Helping smokers deal with financial problems could improve their chances of staying abstinent after receiving treatment, according to a new study. Participants with the most financial strain had the least success in remaining abstinent.
New studies show that microRNAs, snippets of RNA implicated in a wide variety of biological processes, are involved in promoting and inhibiting cocaine addiction. The findings could pave a new path for the development of anti-addiction therapies.
In a new series of studies tracing the molecular events that occur in the brain as memories are formed and preserved, researchers find that certain epigenetic changes may promote vulnerability to relapse.
Individuals with weak signaling in a nicotine-sensitive brain circuit were more vulnerable to nicotine dependence than those with stronger signaling, according to a study conducted while the subjects’ brains were in a resting state. A second resting-state study finds that the same circuit appears to mediate dependence associated with a genetic risk factor for smoking.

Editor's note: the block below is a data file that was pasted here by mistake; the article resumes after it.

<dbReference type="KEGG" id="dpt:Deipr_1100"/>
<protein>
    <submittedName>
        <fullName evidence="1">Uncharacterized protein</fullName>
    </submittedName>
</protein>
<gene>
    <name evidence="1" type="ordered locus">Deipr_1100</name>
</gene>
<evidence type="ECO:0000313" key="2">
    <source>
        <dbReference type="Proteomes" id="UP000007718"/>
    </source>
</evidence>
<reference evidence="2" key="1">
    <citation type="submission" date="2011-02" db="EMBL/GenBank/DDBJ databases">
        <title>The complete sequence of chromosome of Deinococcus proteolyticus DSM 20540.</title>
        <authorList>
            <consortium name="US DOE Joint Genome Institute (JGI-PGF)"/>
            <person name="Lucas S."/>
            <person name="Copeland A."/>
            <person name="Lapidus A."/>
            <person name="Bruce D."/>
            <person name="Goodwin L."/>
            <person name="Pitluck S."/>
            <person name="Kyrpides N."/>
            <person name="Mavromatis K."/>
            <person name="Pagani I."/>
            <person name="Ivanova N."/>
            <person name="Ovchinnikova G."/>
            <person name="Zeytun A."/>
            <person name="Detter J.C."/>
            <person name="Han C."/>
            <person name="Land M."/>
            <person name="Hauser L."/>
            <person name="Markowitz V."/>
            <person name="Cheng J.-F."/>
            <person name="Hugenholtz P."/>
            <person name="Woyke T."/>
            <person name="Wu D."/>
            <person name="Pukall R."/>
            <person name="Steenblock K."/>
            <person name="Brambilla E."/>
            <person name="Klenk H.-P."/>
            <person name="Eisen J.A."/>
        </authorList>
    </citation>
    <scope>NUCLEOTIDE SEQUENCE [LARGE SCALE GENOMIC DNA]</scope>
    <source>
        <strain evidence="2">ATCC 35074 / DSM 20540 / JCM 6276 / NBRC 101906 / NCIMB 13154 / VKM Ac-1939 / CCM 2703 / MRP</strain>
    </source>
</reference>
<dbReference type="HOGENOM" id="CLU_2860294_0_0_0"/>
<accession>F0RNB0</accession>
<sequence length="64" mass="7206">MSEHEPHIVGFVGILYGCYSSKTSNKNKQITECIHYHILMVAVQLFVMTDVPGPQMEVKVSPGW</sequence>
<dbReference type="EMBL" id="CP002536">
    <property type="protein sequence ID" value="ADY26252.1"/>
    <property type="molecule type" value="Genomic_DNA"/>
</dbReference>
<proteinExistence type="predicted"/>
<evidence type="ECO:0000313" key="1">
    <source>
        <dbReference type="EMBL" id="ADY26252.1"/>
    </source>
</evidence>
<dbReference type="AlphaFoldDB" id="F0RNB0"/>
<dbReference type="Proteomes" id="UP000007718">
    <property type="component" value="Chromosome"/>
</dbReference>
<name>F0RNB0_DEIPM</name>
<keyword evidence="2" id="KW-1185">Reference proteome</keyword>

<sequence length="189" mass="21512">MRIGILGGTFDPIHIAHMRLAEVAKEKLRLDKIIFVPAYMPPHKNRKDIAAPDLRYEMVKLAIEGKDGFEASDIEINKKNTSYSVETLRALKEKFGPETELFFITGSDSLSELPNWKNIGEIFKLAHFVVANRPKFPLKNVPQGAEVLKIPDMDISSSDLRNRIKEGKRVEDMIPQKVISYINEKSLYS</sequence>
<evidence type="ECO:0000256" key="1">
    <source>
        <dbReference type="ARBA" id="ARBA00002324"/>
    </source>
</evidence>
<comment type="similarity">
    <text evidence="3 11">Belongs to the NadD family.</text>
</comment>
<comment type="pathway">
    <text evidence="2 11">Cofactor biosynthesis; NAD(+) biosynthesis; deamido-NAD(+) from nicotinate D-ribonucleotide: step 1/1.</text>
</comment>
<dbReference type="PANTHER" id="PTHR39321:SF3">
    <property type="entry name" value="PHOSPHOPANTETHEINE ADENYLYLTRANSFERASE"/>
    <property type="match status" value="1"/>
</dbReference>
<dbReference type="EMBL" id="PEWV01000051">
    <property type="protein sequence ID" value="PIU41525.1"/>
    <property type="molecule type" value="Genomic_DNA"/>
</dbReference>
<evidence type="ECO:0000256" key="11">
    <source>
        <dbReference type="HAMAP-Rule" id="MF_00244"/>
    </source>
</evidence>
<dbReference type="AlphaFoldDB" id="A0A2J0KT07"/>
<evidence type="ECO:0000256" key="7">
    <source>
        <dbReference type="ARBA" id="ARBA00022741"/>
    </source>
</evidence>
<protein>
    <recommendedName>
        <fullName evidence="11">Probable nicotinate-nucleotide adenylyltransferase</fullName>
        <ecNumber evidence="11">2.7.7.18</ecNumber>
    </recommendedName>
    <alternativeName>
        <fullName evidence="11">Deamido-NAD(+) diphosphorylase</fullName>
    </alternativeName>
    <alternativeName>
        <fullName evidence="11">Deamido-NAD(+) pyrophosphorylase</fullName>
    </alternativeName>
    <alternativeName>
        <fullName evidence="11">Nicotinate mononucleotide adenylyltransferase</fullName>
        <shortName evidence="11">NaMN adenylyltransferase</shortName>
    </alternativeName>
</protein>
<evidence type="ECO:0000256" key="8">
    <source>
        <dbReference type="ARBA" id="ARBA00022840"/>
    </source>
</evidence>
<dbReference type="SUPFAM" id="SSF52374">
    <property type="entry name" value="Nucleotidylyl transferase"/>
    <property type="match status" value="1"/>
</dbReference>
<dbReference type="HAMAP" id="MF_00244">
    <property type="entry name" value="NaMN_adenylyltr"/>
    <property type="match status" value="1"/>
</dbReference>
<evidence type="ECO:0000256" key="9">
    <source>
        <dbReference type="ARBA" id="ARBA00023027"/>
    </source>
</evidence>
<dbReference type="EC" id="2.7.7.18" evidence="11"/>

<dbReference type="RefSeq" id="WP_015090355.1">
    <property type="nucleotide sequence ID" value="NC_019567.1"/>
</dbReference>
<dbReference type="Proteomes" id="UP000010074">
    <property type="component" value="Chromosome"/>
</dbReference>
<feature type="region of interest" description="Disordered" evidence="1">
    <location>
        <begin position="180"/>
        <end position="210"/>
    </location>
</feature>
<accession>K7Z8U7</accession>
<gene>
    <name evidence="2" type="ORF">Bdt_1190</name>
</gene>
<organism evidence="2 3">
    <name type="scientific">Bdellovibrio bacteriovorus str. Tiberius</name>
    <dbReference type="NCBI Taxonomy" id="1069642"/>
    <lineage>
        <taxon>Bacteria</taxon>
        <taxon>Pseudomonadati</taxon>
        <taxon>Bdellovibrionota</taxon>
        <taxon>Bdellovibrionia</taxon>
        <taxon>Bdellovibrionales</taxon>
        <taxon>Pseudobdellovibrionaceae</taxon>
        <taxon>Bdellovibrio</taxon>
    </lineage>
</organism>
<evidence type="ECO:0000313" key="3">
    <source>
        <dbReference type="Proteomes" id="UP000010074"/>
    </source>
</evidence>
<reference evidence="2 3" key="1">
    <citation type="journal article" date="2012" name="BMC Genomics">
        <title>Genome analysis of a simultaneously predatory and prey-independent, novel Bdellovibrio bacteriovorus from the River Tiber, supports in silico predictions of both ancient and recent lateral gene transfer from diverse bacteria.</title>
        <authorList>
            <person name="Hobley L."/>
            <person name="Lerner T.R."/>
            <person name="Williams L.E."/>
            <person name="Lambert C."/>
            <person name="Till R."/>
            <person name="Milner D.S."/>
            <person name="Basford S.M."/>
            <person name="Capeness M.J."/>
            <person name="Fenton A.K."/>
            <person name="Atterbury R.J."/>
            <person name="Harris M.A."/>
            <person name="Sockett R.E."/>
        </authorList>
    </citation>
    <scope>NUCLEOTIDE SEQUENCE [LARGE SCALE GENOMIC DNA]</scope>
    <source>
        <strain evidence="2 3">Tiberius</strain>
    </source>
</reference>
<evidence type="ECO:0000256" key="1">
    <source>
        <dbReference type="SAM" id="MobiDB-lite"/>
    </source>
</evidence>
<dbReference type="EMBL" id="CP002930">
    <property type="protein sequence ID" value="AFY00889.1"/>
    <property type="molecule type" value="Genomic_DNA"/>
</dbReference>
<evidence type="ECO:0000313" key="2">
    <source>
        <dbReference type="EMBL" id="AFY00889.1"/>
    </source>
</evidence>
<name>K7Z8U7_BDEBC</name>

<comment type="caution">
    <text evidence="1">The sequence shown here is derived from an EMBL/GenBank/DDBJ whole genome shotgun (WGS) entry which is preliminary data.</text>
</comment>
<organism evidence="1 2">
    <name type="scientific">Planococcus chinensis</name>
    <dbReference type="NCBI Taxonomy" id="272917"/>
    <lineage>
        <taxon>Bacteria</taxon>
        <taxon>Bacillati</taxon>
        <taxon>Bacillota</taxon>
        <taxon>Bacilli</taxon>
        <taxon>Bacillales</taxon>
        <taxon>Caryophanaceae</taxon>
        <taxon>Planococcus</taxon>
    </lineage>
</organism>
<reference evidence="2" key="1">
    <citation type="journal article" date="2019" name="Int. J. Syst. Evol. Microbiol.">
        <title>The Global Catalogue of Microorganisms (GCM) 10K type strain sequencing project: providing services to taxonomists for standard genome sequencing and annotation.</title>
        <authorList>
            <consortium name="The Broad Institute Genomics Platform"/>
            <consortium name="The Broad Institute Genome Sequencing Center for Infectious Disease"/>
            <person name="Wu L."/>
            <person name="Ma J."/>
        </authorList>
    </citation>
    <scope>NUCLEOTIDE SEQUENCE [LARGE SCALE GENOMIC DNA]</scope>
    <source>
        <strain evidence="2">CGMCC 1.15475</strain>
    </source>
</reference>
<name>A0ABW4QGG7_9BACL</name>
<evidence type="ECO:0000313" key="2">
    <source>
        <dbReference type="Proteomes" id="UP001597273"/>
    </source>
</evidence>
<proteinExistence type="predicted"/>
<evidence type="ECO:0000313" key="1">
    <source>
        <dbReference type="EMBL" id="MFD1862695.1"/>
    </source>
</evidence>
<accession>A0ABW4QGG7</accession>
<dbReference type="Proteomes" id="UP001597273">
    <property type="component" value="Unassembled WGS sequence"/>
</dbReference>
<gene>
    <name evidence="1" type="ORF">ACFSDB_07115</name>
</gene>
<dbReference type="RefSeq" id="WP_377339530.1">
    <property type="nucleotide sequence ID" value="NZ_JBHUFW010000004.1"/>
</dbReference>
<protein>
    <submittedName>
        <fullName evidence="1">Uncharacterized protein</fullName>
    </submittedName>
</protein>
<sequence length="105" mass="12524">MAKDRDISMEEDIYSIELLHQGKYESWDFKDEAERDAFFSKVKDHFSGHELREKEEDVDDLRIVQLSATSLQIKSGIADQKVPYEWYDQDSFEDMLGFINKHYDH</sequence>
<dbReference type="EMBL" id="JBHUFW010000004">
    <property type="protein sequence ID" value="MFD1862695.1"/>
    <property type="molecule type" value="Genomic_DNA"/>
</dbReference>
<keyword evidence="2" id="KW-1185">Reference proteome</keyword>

Presents current knowledge on a variety of addiction issues, including nicotine’s effects on brain function, inhalant abuse, and maternal tobacco use and its effects on children. Also discusses genetically based research and treatment and a classroom behavior management method called the "Good Behavior Game."
Reports on the cognitive effects of addiction, potential genetic influences, strategies for training counselors, cost evaluation of evidence-based treatments, and a trial underway on brief strategic family therapy.